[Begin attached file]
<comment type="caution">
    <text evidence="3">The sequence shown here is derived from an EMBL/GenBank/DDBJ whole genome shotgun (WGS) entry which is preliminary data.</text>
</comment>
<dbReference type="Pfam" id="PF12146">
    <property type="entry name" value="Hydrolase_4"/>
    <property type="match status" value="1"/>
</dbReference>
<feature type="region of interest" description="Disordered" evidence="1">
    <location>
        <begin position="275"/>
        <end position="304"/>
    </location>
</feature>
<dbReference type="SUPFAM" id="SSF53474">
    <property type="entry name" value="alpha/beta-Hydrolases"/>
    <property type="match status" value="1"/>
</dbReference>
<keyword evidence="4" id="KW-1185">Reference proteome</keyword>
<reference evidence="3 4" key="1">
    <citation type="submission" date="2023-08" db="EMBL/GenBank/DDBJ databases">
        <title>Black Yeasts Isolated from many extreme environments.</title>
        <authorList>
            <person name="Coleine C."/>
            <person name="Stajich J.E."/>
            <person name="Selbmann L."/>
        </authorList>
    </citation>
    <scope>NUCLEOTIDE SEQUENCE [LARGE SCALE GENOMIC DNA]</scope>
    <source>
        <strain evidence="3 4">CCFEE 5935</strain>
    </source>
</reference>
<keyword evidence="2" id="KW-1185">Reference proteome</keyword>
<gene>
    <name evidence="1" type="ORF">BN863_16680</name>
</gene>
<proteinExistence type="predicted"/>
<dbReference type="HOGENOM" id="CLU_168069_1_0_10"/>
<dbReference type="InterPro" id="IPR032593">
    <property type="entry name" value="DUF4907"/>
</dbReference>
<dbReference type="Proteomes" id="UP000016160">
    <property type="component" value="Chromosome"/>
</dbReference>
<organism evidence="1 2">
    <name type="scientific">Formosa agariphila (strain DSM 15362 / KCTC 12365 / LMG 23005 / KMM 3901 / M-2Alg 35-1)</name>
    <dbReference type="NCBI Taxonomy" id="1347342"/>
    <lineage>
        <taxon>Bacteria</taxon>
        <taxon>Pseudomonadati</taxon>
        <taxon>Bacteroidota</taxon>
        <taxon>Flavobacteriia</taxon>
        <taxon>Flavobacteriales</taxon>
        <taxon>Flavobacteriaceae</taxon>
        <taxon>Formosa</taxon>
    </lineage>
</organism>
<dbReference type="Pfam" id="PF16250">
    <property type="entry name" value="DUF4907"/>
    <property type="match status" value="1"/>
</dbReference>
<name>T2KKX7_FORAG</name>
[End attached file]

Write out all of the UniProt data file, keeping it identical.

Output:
<comment type="caution">
    <text evidence="3">The sequence shown here is derived from an EMBL/GenBank/DDBJ whole genome shotgun (WGS) entry which is preliminary data.</text>
</comment>
<dbReference type="Pfam" id="PF12146">
    <property type="entry name" value="Hydrolase_4"/>
    <property type="match status" value="1"/>
</dbReference>
<feature type="region of interest" description="Disordered" evidence="1">
    <location>
        <begin position="275"/>
        <end position="304"/>
    </location>
</feature>
<dbReference type="SUPFAM" id="SSF53474">
    <property type="entry name" value="alpha/beta-Hydrolases"/>
    <property type="match status" value="1"/>
</dbReference>
<keyword evidence="4" id="KW-1185">Reference proteome</keyword>
<reference evidence="3 4" key="1">
    <citation type="submission" date="2023-08" db="EMBL/GenBank/DDBJ databases">
        <title>Black Yeasts Isolated from many extreme environments.</title>
        <authorList>
            <person name="Coleine C."/>
            <person name="Stajich J.E."/>
            <person name="Selbmann L."/>
        </authorList>
    </citation>
    <scope>NUCLEOTIDE SEQUENCE [LARGE SCALE GENOMIC DNA]</scope>
    <source>
        <strain evidence="3 4">CCFEE 5935</strain>
    </source>
</reference>
<keyword evidence="2" id="KW-1185">Reference proteome</keyword>
<gene>
    <name evidence="1" type="ORF">BN863_16680</name>
</gene>
<proteinExistence type="predicted"/>
<dbReference type="HOGENOM" id="CLU_168069_1_0_10"/>
<dbReference type="InterPro" id="IPR032593">
    <property type="entry name" value="DUF4907"/>
</dbReference>
<dbReference type="Proteomes" id="UP000016160">
    <property type="component" value="Chromosome"/>
</dbReference>
<organism evidence="1 2">
    <name type="scientific">Formosa agariphila (strain DSM 15362 / KCTC 12365 / LMG 23005 / KMM 3901 / M-2Alg 35-1)</name>
    <dbReference type="NCBI Taxonomy" id="1347342"/>
    <lineage>
        <taxon>Bacteria</taxon>
        <taxon>Pseudomonadati</taxon>
        <taxon>Bacteroidota</taxon>
        <taxon>Flavobacteriia</taxon>
        <taxon>Flavobacteriales</taxon>
        <taxon>Flavobacteriaceae</taxon>
        <taxon>Formosa</taxon>
    </lineage>
</organism>
<dbReference type="Pfam" id="PF16250">
    <property type="entry name" value="DUF4907"/>
    <property type="match status" value="1"/>
</dbReference>
<name>T2KKX7_FORAG</name>